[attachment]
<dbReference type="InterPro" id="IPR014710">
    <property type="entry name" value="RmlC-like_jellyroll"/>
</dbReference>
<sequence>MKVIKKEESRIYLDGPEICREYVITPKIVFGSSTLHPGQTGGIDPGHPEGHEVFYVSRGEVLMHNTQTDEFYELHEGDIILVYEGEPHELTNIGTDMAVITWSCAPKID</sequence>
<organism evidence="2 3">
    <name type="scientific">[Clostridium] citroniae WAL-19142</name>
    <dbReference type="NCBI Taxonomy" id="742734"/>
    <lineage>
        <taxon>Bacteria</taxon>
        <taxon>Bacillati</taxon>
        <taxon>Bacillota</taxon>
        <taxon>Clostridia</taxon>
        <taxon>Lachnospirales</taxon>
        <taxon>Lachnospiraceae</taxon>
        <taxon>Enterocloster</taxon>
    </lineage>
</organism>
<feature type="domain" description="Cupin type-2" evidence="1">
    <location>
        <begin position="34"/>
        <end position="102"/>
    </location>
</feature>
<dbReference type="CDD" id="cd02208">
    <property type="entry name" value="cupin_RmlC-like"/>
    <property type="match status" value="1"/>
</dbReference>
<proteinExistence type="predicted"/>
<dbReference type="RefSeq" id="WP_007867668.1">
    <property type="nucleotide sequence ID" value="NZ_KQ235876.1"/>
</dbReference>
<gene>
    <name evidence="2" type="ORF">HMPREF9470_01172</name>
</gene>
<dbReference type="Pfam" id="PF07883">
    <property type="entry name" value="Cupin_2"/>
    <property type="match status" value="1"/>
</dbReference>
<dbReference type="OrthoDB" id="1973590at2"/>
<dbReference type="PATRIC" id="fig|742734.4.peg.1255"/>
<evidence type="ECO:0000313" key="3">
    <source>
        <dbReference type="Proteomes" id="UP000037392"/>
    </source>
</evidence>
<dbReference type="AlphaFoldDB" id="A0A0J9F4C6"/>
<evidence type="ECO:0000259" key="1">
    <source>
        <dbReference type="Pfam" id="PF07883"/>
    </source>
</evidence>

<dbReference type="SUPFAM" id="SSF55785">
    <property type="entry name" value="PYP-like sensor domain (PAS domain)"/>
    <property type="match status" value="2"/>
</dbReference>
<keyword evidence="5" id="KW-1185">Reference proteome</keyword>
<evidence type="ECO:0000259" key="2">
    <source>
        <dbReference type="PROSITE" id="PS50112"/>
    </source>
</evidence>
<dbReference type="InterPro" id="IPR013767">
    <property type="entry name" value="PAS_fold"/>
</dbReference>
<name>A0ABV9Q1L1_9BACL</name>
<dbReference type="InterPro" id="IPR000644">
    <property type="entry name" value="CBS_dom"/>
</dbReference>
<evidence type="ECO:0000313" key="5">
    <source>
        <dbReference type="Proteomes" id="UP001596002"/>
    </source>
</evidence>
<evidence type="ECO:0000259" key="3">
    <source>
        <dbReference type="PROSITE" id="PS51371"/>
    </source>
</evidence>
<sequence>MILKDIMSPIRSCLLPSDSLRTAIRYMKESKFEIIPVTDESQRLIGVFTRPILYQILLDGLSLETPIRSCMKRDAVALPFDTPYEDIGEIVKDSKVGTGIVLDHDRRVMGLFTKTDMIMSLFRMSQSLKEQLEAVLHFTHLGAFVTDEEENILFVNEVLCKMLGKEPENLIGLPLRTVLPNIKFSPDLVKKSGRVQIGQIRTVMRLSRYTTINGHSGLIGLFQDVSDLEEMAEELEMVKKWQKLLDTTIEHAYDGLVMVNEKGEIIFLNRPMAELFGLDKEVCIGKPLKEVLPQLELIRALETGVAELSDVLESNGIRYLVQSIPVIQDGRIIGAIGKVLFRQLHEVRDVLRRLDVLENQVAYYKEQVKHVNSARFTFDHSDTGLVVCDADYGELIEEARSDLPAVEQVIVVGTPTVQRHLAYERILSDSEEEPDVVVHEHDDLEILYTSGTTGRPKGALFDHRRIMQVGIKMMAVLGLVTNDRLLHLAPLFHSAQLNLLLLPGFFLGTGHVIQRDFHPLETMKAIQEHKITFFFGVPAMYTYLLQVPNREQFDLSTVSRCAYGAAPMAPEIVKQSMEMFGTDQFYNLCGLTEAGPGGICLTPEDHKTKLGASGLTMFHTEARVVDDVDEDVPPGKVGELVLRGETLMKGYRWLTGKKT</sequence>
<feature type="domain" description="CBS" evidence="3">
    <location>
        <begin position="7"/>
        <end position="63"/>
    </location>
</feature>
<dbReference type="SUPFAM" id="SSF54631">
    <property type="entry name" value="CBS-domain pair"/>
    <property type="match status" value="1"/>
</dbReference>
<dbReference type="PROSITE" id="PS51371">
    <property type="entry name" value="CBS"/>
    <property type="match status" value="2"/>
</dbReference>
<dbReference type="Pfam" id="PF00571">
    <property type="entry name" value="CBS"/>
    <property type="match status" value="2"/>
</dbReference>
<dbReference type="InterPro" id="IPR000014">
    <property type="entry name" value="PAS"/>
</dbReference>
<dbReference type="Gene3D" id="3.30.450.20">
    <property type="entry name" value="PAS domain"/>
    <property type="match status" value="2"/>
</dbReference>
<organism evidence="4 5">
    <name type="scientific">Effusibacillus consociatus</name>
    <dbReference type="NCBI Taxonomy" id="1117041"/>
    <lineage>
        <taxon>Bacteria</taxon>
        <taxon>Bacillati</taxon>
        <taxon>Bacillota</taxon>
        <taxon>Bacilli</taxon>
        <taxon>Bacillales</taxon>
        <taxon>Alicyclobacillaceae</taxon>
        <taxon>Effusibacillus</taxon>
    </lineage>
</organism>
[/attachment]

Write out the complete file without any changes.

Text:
<dbReference type="InterPro" id="IPR014710">
    <property type="entry name" value="RmlC-like_jellyroll"/>
</dbReference>
<sequence>MKVIKKEESRIYLDGPEICREYVITPKIVFGSSTLHPGQTGGIDPGHPEGHEVFYVSRGEVLMHNTQTDEFYELHEGDIILVYEGEPHELTNIGTDMAVITWSCAPKID</sequence>
<organism evidence="2 3">
    <name type="scientific">[Clostridium] citroniae WAL-19142</name>
    <dbReference type="NCBI Taxonomy" id="742734"/>
    <lineage>
        <taxon>Bacteria</taxon>
        <taxon>Bacillati</taxon>
        <taxon>Bacillota</taxon>
        <taxon>Clostridia</taxon>
        <taxon>Lachnospirales</taxon>
        <taxon>Lachnospiraceae</taxon>
        <taxon>Enterocloster</taxon>
    </lineage>
</organism>
<feature type="domain" description="Cupin type-2" evidence="1">
    <location>
        <begin position="34"/>
        <end position="102"/>
    </location>
</feature>
<dbReference type="CDD" id="cd02208">
    <property type="entry name" value="cupin_RmlC-like"/>
    <property type="match status" value="1"/>
</dbReference>
<proteinExistence type="predicted"/>
<dbReference type="RefSeq" id="WP_007867668.1">
    <property type="nucleotide sequence ID" value="NZ_KQ235876.1"/>
</dbReference>
<gene>
    <name evidence="2" type="ORF">HMPREF9470_01172</name>
</gene>
<dbReference type="Pfam" id="PF07883">
    <property type="entry name" value="Cupin_2"/>
    <property type="match status" value="1"/>
</dbReference>
<dbReference type="OrthoDB" id="1973590at2"/>
<dbReference type="PATRIC" id="fig|742734.4.peg.1255"/>
<evidence type="ECO:0000313" key="3">
    <source>
        <dbReference type="Proteomes" id="UP000037392"/>
    </source>
</evidence>
<dbReference type="AlphaFoldDB" id="A0A0J9F4C6"/>
<evidence type="ECO:0000259" key="1">
    <source>
        <dbReference type="Pfam" id="PF07883"/>
    </source>
</evidence>

<dbReference type="SUPFAM" id="SSF55785">
    <property type="entry name" value="PYP-like sensor domain (PAS domain)"/>
    <property type="match status" value="2"/>
</dbReference>
<keyword evidence="5" id="KW-1185">Reference proteome</keyword>
<evidence type="ECO:0000259" key="2">
    <source>
        <dbReference type="PROSITE" id="PS50112"/>
    </source>
</evidence>
<dbReference type="InterPro" id="IPR013767">
    <property type="entry name" value="PAS_fold"/>
</dbReference>
<name>A0ABV9Q1L1_9BACL</name>
<dbReference type="InterPro" id="IPR000644">
    <property type="entry name" value="CBS_dom"/>
</dbReference>
<evidence type="ECO:0000313" key="5">
    <source>
        <dbReference type="Proteomes" id="UP001596002"/>
    </source>
</evidence>
<evidence type="ECO:0000259" key="3">
    <source>
        <dbReference type="PROSITE" id="PS51371"/>
    </source>
</evidence>
<sequence>MILKDIMSPIRSCLLPSDSLRTAIRYMKESKFEIIPVTDESQRLIGVFTRPILYQILLDGLSLETPIRSCMKRDAVALPFDTPYEDIGEIVKDSKVGTGIVLDHDRRVMGLFTKTDMIMSLFRMSQSLKEQLEAVLHFTHLGAFVTDEEENILFVNEVLCKMLGKEPENLIGLPLRTVLPNIKFSPDLVKKSGRVQIGQIRTVMRLSRYTTINGHSGLIGLFQDVSDLEEMAEELEMVKKWQKLLDTTIEHAYDGLVMVNEKGEIIFLNRPMAELFGLDKEVCIGKPLKEVLPQLELIRALETGVAELSDVLESNGIRYLVQSIPVIQDGRIIGAIGKVLFRQLHEVRDVLRRLDVLENQVAYYKEQVKHVNSARFTFDHSDTGLVVCDADYGELIEEARSDLPAVEQVIVVGTPTVQRHLAYERILSDSEEEPDVVVHEHDDLEILYTSGTTGRPKGALFDHRRIMQVGIKMMAVLGLVTNDRLLHLAPLFHSAQLNLLLLPGFFLGTGHVIQRDFHPLETMKAIQEHKITFFFGVPAMYTYLLQVPNREQFDLSTVSRCAYGAAPMAPEIVKQSMEMFGTDQFYNLCGLTEAGPGGICLTPEDHKTKLGASGLTMFHTEARVVDDVDEDVPPGKVGELVLRGETLMKGYRWLTGKKT</sequence>
<feature type="domain" description="CBS" evidence="3">
    <location>
        <begin position="7"/>
        <end position="63"/>
    </location>
</feature>
<dbReference type="SUPFAM" id="SSF54631">
    <property type="entry name" value="CBS-domain pair"/>
    <property type="match status" value="1"/>
</dbReference>
<dbReference type="PROSITE" id="PS51371">
    <property type="entry name" value="CBS"/>
    <property type="match status" value="2"/>
</dbReference>
<dbReference type="Pfam" id="PF00571">
    <property type="entry name" value="CBS"/>
    <property type="match status" value="2"/>
</dbReference>
<dbReference type="InterPro" id="IPR000014">
    <property type="entry name" value="PAS"/>
</dbReference>
<dbReference type="Gene3D" id="3.30.450.20">
    <property type="entry name" value="PAS domain"/>
    <property type="match status" value="2"/>
</dbReference>
<organism evidence="4 5">
    <name type="scientific">Effusibacillus consociatus</name>
    <dbReference type="NCBI Taxonomy" id="1117041"/>
    <lineage>
        <taxon>Bacteria</taxon>
        <taxon>Bacillati</taxon>
        <taxon>Bacillota</taxon>
        <taxon>Bacilli</taxon>
        <taxon>Bacillales</taxon>
        <taxon>Alicyclobacillaceae</taxon>
        <taxon>Effusibacillus</taxon>
    </lineage>
</organism>